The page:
- The Washington Times - Tuesday, October 10, 2006

12:38 p.m.

Washington-area sniper Lee Boyd Malvo this morning formally pleaded guilty to six 2002 shootings in Montgomery County, confessing to the carefully plotted string of killings that he described with vivid detail in testimony against one-time mentor John Allen Muhammad.

Already serving a life prison term for sniper shootings in Virginia, Malvo reached a plea agreement for the Maryland killings in May. In return, he is expected to receive six life sentences.

Malvo, 21, spoke only briefly in Montgomery County Circuit Court, giving yes or no responses to basic legal questions from his attorney.

He stared straight ahead while prosecutors read a narrative of the events.

Malvo is scheduled to be sentenced Nov. 9.

The short hearing to formalize his plea contrasted with the two days of riveting testimony Malvo gave while helping prosecutors win convictions against Muhammad.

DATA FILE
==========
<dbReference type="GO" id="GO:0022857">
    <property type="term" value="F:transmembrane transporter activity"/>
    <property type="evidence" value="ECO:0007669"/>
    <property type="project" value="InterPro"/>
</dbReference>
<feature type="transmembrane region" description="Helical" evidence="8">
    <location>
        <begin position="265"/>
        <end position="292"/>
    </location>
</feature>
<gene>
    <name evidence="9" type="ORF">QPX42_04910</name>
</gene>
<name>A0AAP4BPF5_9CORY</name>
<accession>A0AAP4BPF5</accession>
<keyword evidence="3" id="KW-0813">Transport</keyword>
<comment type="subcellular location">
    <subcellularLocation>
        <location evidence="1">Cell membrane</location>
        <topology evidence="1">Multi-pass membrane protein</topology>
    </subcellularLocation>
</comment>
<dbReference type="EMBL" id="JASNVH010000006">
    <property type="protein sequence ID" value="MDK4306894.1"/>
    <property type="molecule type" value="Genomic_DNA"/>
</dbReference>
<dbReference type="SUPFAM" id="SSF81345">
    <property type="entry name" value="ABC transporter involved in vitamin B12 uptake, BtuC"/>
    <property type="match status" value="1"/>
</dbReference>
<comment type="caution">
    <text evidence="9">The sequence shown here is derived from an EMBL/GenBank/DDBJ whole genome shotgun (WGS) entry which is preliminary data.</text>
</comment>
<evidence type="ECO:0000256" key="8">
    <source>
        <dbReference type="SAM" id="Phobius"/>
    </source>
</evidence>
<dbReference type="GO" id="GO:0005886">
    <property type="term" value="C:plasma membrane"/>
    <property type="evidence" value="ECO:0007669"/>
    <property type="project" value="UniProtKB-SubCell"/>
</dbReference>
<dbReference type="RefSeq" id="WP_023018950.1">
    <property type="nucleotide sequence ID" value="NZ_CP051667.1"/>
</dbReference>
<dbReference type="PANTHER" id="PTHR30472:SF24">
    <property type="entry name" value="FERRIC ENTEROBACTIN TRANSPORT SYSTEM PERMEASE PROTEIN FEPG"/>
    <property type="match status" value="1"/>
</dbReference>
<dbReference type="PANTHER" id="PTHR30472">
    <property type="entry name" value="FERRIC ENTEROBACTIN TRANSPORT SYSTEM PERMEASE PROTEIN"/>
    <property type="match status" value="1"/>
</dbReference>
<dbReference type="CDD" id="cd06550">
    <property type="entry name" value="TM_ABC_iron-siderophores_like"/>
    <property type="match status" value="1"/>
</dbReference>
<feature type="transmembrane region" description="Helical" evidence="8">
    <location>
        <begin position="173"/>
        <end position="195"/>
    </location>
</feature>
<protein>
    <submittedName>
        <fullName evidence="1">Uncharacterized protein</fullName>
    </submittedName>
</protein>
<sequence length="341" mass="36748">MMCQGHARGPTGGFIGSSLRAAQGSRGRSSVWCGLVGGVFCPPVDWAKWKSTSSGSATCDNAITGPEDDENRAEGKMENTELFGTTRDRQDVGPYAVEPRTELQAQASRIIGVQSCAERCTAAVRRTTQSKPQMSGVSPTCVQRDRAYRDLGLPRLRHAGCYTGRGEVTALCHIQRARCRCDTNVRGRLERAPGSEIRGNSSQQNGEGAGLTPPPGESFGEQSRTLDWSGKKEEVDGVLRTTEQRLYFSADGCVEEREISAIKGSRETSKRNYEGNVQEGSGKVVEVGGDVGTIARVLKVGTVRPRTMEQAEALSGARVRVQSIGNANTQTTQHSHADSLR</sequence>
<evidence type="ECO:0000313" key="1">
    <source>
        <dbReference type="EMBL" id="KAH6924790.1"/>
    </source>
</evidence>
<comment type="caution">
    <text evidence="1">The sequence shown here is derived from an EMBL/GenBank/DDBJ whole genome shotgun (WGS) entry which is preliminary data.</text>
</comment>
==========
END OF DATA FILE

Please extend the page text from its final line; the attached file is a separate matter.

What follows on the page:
It was the first insider account of the three-week rampage across the Washington region by Muhammad and Malvo. The two snipers shot random victims with a high-powered rifle using a beat-up Chevrolet Caprice as cover.

Malvo described the genesis of the plot, saying Muhammad wanted to use it to extort $10 million and wreak havoc on the Washington region.

He described how they mapped out shooting sites in advance and worked as a team — one spotting random victims, the other firing a .223-caliber bullet.

The young sniper also laid out Muhammad’s grander scheme to shoot up to six persons each day for a month, target school buses and police officers with explosives, and set up a camp in Canada where homeless children would be trained as terrorists.

In all, 10 persons were murdered and three wounded during the October 2002 shootings in Maryland, Virginia and the District.

Authorities also tied the pair to earlier shootings in the region, as well as sniper attacks in Alabama, Arizona, Georgia, Louisiana and Washington state.

Before testifying in May, Malvo also confessed to shooting two liquor store clerks in Montgomery, Ala.

Malvo reportedly told authorities that he and Muhammad were behind unsolved shootings in Florida, Georgia, Louisiana and California.

Prosecutors and Malvo’s attorneys have not confirmed those reports.

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